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From Mississippi. Meridian, March 4. --The work of repairing the railroads destroyed by the enemy is progressing rapidly. Three miles of track and three bridges were destroyed on the Southern road, ten miles of track on the Selma road, and thirty-five miles of track on the Mobile and Ohio road. Sherman burned a great deal of property here, and at Marion, Enterprise, Lockhart, and Lauderdale Stations. All the public buildings at this place were destroyed, and a number of private houses. The Barton House, Ragsdale House, and railroad depots were burned, as also the office of the Daily Clarion. The enemy pillaged every house, carrying off everything of any value. Provisions were taken from almost every family. Sherman laid waste all the country through which his army passed on his return to Vicksburg. He occupied the Ragsdale House for his headquarters while here, and McPherson occupied Gen. Polk's old headquarters. Demopolis, March 4.--A dispatch from Gen. J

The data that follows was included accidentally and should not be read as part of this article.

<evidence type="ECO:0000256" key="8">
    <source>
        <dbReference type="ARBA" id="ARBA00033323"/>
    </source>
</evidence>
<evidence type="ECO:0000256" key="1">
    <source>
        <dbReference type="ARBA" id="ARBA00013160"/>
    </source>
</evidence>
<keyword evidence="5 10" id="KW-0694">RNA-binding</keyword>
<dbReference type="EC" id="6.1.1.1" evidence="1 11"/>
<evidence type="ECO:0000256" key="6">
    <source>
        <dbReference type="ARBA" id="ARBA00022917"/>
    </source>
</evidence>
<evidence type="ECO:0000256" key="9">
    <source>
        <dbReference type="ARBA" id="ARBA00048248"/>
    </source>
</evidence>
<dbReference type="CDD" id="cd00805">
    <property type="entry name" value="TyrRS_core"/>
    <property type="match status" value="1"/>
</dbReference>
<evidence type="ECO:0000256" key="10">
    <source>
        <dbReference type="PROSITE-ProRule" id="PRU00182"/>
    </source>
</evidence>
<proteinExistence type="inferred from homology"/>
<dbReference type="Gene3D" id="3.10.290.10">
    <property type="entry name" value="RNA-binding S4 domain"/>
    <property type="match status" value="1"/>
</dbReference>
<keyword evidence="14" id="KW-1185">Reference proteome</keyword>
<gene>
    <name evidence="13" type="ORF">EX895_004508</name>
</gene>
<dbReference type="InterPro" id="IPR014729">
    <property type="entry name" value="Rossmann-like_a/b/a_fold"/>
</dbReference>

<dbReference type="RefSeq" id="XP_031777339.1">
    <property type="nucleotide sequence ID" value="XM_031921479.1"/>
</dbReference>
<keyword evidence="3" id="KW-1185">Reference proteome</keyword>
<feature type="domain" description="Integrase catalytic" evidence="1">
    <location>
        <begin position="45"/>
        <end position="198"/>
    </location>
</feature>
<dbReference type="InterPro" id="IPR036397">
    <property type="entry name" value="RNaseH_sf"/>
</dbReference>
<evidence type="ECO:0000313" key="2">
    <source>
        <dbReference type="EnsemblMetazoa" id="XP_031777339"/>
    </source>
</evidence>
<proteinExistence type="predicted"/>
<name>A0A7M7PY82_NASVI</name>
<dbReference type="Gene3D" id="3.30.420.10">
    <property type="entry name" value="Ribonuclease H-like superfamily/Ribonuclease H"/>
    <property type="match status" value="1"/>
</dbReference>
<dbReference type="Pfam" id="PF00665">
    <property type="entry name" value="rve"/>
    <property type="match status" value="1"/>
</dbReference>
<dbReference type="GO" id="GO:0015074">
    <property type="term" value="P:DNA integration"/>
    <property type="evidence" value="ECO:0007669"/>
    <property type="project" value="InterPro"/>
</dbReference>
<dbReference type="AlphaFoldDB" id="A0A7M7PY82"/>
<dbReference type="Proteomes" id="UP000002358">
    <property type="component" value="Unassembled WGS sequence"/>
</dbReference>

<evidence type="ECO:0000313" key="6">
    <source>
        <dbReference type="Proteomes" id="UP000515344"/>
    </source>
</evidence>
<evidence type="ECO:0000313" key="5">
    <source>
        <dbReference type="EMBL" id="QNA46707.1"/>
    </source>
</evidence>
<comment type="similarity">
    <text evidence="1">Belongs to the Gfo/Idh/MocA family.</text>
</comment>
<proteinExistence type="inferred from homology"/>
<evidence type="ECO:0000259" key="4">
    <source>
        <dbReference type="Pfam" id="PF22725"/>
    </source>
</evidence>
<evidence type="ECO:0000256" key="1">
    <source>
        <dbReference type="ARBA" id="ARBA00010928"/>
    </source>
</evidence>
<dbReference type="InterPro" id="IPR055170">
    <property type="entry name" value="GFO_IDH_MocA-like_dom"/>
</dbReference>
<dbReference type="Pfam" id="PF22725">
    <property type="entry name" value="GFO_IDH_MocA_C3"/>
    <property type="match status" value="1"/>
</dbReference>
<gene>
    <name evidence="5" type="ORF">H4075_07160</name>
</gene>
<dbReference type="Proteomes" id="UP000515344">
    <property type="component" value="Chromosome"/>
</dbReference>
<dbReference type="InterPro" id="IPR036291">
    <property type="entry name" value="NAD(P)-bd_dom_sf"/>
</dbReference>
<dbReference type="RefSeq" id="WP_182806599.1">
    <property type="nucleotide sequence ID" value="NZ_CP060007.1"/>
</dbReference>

point at which the enemy aimed was, beyond all doubt, the great railway centre of the Confederacy; and the naval attack upon Mobile, the advance of Sherman upon Meridian, and the forward movement upon Dalton, were all parts of the plan by which that point was to be reached. The scheme was a bold one, and showed great originalityPolk retreated upon Mobile, the attack upon which by the Federal fleets was calculated if not designed to draw him in that direction, Sherman would have occupied Meridian, Demopolis, and Selma, and thus have rendered his escape impossible, and the fall of Mobile, from lack of provisions and without a blow, a matter of absolute cerimportant points, and his army firmly established in the triangle formed by the Alabama and Tombigbee rivers and the railroad leading from Selma to Demopolis and Meridian, and we should no more have been able to dislodge him from his position than we have been to drive the enemy from he Virginia Peninsula and Fortress Monroe. Ind